A tree grew in Brooklyn.
It has been uprooted by the Masjid At-Taqwa and other radical mosques that have sprouted up like huge mechanical mushrooms throughout the borough.
If you tarry in front of the Masjid At-Taqwa in the Bedford-Stuyvesant district and dare to take a photo, you might get hauled away by a group of angry Muslims in Islamic attire to the basement of the facility where a group of twenty “security guards” in karate suits will interrogate you.
This sounds preposterous.
But it happened on a weekend in late April at 3:00 in the afternoon.
Ali Kareem, the head of security for Siraj Wahaj’s mosque, conducted the grilling. A small, muscular man with a wispy black beard that has been dyed red with henna, Kareem demanded to know the reason why a trio of kafirs had dared to photograph the building on a public street without securing his permission.
He further insisted on securing our identities and obtaining our motives for such a violation of Islamic space.
Being surrounded by a group of militant guards in a mosque basement from which there is no means of escape is not a comforting place to be for a Wall Street financier.
We tried to explain that we found the neighborhood with its halal meat vendors and food stores; Islamic dress shops, featuring the latest styles in burqas and hijabs; Muslim souvenir outlets, replete with bumper stickers stating “Don’t Be Caught Dead Without Islam”; and Middle Eastern restaurants offering a variety of goat dishes to be rather quaint and interesting.
This explanation was not sufficient.
Kareem was impatient and did not want a detailed explanation of the reason for our excursion (simple sight-seeing) or a graphic account of the sights we had seen and photographed.
“I ask the questions here,” he said, “and you provide the answers.”
Realizing that we were in a bit of a pickle, my companion explained that we were interested in various religions and knew Siraj Wahaj, the imam of the mosque, was a prominent Muslim figure whom we would like to interview for a news outlet.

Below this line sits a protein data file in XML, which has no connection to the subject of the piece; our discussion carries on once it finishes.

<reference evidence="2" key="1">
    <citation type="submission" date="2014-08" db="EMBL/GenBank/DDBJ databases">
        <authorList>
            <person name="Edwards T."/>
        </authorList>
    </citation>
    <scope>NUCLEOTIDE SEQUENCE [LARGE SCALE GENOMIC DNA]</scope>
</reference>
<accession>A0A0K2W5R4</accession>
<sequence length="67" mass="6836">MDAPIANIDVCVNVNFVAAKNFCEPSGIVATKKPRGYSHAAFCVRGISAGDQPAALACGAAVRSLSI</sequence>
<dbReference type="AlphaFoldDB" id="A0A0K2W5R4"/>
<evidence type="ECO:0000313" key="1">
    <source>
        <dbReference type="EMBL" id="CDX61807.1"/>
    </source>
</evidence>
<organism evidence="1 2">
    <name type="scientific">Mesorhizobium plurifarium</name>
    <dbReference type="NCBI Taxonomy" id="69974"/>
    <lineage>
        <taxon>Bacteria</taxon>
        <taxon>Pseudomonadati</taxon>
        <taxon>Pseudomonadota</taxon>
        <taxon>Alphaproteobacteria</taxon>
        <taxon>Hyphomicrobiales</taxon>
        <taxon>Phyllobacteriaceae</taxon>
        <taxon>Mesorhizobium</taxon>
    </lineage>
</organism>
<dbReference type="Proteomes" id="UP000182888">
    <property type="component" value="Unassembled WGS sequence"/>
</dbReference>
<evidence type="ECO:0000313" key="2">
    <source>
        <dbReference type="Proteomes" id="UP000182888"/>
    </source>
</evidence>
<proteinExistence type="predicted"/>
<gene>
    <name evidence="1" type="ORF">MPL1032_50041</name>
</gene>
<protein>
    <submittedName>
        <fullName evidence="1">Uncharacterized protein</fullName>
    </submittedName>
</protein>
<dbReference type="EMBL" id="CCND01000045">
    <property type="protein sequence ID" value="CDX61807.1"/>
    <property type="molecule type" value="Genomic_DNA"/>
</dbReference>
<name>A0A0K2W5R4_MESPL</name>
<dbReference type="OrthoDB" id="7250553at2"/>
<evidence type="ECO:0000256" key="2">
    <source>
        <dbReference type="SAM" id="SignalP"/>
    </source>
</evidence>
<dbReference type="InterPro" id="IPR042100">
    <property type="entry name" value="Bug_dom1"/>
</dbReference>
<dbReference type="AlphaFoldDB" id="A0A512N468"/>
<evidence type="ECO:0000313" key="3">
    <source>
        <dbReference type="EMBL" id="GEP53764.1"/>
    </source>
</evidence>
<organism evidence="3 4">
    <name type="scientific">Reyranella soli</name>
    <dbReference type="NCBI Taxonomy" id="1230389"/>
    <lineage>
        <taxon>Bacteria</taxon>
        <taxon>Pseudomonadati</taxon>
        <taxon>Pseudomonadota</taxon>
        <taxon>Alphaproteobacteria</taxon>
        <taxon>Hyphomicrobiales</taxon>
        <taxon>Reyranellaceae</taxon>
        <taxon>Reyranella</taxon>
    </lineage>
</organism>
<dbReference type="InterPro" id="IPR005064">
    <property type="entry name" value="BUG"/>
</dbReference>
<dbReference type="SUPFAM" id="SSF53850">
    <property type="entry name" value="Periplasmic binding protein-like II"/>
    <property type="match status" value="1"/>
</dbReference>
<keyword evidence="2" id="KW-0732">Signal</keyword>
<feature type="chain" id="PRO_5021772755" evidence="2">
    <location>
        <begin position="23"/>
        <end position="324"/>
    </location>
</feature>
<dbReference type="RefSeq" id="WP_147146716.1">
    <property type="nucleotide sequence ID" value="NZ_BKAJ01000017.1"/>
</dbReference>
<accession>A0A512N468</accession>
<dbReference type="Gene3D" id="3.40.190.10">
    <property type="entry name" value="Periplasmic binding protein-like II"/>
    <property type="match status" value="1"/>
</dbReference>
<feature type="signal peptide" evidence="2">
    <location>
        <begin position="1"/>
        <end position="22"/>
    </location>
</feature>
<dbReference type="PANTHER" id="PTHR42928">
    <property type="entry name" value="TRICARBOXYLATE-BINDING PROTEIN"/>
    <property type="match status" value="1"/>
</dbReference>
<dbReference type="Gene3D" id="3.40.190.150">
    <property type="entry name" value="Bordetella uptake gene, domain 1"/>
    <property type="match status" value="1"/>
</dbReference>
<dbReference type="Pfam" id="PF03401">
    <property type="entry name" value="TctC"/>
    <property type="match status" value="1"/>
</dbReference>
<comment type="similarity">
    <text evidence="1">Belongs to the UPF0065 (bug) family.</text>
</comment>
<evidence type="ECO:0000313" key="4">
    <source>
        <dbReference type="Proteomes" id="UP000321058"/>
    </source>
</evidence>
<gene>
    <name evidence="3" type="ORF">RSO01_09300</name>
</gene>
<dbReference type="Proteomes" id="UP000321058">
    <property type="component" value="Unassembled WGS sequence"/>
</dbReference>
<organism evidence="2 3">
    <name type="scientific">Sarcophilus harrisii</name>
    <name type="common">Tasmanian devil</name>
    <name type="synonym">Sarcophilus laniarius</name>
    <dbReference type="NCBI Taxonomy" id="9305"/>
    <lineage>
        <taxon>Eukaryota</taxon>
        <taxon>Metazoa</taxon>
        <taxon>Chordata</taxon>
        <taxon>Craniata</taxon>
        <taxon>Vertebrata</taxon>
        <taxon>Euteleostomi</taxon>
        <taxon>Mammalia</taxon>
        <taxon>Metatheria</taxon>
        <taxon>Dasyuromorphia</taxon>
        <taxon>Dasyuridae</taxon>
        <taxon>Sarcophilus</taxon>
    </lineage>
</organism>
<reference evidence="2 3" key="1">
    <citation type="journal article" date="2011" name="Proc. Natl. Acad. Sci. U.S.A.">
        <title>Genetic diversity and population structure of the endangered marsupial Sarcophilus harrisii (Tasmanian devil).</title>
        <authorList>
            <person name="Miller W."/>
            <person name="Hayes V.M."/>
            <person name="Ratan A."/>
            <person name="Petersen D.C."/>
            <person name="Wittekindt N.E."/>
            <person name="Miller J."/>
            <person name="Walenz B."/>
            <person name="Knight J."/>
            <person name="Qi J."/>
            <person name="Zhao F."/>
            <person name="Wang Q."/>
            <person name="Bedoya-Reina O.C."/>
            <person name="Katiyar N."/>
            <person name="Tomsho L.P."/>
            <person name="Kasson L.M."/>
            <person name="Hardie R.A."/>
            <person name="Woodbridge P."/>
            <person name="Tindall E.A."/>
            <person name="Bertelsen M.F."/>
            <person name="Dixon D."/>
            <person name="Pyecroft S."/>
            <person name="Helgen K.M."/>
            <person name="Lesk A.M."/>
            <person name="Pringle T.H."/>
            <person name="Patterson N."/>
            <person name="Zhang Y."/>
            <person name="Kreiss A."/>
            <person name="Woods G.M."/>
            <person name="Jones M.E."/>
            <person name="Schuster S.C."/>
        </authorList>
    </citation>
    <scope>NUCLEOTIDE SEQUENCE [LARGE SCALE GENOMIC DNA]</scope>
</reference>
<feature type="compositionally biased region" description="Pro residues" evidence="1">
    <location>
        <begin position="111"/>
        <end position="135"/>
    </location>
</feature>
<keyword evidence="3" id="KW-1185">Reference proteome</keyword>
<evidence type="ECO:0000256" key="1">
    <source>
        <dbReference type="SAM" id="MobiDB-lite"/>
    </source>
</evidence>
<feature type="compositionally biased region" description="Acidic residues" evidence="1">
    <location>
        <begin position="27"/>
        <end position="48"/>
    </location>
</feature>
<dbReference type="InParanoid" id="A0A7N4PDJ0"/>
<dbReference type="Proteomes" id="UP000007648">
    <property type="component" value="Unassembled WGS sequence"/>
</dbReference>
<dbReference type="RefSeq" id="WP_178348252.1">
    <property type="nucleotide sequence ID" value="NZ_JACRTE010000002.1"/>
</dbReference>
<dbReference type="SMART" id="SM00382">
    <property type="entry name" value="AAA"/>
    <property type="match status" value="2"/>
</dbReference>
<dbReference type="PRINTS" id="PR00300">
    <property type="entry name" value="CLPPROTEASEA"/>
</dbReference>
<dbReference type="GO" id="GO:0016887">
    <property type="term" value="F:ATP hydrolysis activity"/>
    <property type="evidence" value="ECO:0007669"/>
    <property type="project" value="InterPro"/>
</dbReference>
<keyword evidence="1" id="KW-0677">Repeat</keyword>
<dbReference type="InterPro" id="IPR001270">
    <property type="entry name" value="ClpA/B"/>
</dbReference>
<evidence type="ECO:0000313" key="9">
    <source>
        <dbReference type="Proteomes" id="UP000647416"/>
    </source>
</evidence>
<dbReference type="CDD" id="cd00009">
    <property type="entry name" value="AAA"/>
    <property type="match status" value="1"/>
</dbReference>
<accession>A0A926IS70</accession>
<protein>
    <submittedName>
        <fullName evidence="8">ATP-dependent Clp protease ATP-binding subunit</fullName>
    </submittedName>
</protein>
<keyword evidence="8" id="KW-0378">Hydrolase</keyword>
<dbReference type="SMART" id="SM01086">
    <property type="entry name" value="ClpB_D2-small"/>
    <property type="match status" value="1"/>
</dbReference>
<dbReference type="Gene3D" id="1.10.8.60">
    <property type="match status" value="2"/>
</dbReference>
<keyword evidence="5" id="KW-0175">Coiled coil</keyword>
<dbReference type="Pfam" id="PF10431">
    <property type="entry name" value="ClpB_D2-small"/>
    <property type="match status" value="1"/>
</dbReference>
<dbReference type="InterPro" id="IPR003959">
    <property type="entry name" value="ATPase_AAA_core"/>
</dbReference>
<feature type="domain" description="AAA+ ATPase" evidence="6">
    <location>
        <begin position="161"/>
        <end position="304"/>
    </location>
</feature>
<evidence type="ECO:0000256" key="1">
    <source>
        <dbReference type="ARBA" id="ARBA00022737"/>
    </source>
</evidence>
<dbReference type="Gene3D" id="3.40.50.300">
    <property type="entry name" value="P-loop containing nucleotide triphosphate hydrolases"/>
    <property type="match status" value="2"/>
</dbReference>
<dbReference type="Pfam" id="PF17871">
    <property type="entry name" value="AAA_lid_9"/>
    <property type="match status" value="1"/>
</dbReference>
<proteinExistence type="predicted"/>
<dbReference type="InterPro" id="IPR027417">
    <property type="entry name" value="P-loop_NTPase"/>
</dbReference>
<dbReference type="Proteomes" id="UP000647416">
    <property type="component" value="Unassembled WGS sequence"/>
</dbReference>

This didn’t work too well since we could not produce a business card from a wacko blog, let alone credentials from a national publication.
At last, we blurted out that we were admirers of Islam and the Prophet Muhammad (Peace and Blessings Be Upon Him) and wanted to obtain information about conversion. We were even knowledgeable enough to blurt out “Salaam” and “Allahu akbar.”
The last utterance seemed to be the “Open Sesame” that got us out of the basement and back to Bedford Street, where we managed to take a picture of the mosque before hailing a cab and making a getaway.
The experience was disconcerting. Surely, anyone who takes a picture of St. Patrick’s Cathedral or the Riverside Church is not hauled off to a basement for questioning by a threatening figure in a karate uniform and a band of Ninjas.
What is taking place within Masjid At-Taqwa?
And what about Siraj Wahaj, the celebrated imam of this mosque who claims to be a moderate?
Masjid At-Taqwa at 1226 Bedford Street was an abandoned clothing store, which Wahaj purchased at an auction in 1979 for $30,000 with cash from oil-rich Saudis. The interior is divided into spacious, windowless rooms that have been painted green and beige.
At Friday afternoon prayers the meeting room is crammed with hundreds of congregants. Some show up in do-rag stocking caps and Sean John sweatshirts; others wear finely embroidered, authentic-looking Muslim caps and flowing robes of crimson and gold. About half of the attendees are African-Americans. The others are immigrants from the Middle East, South Asia and Africa. Worshipers range from Brooklyn street bums to the local celebrities, such as former heavy-weight champion Mike Tyson.